Mueller's Grand Jury: The End Game

President Donald Trump speaks during a meeting with Singapore's Prime Minister Lee Hsien Loong at the G20 Summit, Saturday, July 8, 2017, in Hamburg, Germany. (AP Photo/Evan Vucci)

There has been a lot of talk and a lot of speculation over where Special Investigator Robert Mueller’s investigation can and will go now that he has empaneled  a grand jury.

As I mentioned this morning, it appears that the investigation is really looking hard into Paul Manafort, which is totally understandable, because Manafort is shady as heck. A CNN post yesterday also indicated that Mike Flynn and other Trump associates were also looked at very closely. What has been noticeably absent from the Mueller team’s leaks, and from the media reports, is any hint of evidence that the investigation is looking closely at Trump and his kids.

There are reports that Mueller was looking into Trump’s finances (as we pointed out, that is Trump’s “red line”), but there is nothing saying that Trump and the kids are in trouble… yet.

All of that suggests that this appears to be a case of Both Sides Are Wrong: Trump loyalists are wrong in saying there’s nothing there, while Trump haters are wrong that Trump himself colluded.

Now, this is all speculation on my part, based on what is publicly known, but here’s my take: In order to nail Trump, you have to prove it was under his direction that anything close to what his political opponents accuse him of actually happened. I have a theory about this, and it’s one I’ve been thinking over since the news broke yesterday.

My theory is that Trump was actually so uninvolved in the campaign itself that he could not have possibly overseen anything. He hired managers (like Manafort) to manage. Trump himself went out and said things based on what he thought, what he heard, and, most importantly, what played well with the crowds.

Meanwhile, Manafort, Donald Trump Jr., Jared Kushner, and others went on to run things, set things up, etc., and Trump wasn’t really all that tuned in to what they were doing or saying.

Given the regular reports of chaos over messaging and Trump’s inability to stay on any said message, I find it increasingly unlikely that Manafort or anyone else came up to Trump and asked for permission to do something. Remember the strategy he touted: Hire people and pit them against each other. That’s exactly what happened, and (in Trump’s mind) the strongest person/ideas win out.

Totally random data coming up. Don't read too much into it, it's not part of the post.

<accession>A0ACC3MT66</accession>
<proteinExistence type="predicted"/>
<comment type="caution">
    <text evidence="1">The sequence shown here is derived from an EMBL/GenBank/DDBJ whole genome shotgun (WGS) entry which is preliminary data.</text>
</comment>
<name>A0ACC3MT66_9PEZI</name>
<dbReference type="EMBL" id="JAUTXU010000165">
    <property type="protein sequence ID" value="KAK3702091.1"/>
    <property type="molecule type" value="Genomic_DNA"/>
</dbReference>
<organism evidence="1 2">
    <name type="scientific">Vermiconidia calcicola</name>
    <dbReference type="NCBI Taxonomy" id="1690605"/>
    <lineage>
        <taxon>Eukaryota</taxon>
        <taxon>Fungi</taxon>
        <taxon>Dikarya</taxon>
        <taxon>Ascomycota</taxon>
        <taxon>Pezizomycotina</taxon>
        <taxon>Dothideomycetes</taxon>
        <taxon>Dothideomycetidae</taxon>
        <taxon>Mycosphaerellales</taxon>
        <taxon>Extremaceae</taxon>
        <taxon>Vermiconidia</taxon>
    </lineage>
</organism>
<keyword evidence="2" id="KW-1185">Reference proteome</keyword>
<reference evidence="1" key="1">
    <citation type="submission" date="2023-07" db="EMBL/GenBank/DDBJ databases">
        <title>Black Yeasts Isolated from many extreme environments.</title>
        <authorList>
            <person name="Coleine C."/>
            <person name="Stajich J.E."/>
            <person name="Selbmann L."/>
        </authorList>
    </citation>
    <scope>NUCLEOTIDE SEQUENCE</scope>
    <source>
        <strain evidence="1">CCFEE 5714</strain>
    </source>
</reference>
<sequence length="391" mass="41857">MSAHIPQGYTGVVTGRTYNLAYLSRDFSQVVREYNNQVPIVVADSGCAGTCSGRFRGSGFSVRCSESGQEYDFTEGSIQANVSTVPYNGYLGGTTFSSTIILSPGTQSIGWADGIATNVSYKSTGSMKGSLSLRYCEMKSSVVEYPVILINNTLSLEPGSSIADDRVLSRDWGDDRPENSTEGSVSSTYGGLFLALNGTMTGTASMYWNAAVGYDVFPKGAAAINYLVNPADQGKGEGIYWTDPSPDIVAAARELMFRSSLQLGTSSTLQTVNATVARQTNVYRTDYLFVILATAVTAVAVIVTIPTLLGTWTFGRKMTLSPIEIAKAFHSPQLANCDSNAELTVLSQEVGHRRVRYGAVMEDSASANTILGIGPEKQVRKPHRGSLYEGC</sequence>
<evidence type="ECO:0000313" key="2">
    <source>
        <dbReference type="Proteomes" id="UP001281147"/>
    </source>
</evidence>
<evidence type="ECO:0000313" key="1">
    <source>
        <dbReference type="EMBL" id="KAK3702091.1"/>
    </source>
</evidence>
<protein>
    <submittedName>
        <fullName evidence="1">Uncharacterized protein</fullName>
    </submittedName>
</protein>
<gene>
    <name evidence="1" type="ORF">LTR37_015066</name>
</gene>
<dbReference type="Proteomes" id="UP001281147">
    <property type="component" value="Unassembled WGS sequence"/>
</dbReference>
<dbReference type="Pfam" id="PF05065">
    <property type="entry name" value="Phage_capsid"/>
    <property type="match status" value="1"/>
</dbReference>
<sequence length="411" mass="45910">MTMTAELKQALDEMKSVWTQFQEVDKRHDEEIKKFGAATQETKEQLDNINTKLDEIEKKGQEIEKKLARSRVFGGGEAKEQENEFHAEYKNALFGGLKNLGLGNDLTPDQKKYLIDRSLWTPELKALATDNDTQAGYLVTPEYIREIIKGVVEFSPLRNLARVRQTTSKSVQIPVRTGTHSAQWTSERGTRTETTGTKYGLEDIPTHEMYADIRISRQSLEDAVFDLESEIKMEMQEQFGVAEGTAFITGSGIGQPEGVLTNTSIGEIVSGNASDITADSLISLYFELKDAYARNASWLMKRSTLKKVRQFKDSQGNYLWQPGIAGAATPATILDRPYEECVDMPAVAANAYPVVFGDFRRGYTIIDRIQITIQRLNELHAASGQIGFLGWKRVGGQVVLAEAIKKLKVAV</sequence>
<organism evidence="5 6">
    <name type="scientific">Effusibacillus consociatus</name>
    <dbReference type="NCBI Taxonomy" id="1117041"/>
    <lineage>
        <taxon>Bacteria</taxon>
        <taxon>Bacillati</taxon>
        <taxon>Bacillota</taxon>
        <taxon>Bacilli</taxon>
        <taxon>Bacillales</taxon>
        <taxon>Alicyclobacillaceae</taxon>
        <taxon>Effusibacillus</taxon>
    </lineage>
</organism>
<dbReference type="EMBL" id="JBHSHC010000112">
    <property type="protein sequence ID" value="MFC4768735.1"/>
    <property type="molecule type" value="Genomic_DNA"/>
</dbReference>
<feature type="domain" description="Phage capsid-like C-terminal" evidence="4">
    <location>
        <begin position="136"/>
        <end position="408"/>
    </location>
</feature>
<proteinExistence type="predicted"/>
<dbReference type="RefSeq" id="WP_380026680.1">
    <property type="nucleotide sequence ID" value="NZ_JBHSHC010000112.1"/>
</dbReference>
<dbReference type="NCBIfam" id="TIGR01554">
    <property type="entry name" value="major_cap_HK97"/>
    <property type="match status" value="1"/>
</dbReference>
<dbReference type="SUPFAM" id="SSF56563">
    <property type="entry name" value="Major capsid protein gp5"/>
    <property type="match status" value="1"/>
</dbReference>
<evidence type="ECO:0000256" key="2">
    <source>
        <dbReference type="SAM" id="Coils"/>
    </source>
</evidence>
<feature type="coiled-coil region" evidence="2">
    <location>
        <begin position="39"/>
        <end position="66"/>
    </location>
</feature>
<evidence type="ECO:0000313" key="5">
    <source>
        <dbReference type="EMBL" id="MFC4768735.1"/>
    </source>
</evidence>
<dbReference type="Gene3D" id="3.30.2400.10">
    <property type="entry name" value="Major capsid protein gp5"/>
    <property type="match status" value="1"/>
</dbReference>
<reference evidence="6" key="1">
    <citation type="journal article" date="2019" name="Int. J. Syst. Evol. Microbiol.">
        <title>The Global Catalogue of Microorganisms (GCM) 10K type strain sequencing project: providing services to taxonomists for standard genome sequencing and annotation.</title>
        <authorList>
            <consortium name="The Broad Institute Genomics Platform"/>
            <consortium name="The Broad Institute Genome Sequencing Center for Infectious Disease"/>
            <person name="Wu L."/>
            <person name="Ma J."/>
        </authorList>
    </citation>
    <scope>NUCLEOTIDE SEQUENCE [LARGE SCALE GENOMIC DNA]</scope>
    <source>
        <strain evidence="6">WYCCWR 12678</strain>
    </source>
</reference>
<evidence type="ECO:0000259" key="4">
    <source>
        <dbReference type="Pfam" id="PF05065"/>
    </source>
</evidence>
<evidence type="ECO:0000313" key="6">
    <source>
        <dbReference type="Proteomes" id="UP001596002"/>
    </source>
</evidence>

Now, let’s say someone did come in and ask for Trump’s permission. I imagine the conversation was like this:

PERSON 1: Mr. Trump/Dad, I think we should do Plan A.

PERSON 2: Mr. Trump/Dad, I think we should do Plan B.

PERSON 1 & 2: What do you think, sir?

TRUMP: Okay.

And that’s the extent of his input. At that point, Person 1 and Person 2 fight it out and someone wins. Trump will sorta kinda go along with that idea, but he was not (and is not) a man who can be controlled, so he mostly continues to do this own thing.

All of this brings us back to the heavily demonized Mueller. Do I think he’s actively trying to stick something on Trump? Not really. Do I think he’s putting on a tough show of it? Absolutely. Mueller would be wise to shake every branch possible to see what falls out, including Trump’s finances. Remember, too, that Trump fires predominantly people who appear weak. Mueller is aggressive in pursuing a goal, which is something deep down Trump respects.

If Trump does fire Mueller, it’s not because there’s nothing there. It’s because there is something he wants to hide. If there is nothing there, then Trump will allow Mueller to keep going, albeit under “protest.”

Manafort should definitely be worried. I don’t actually think Trump and the kids have too much to worry about. But, Mueller does not seem like he’s going to give up, which is pretty much the best quality an investigator should have.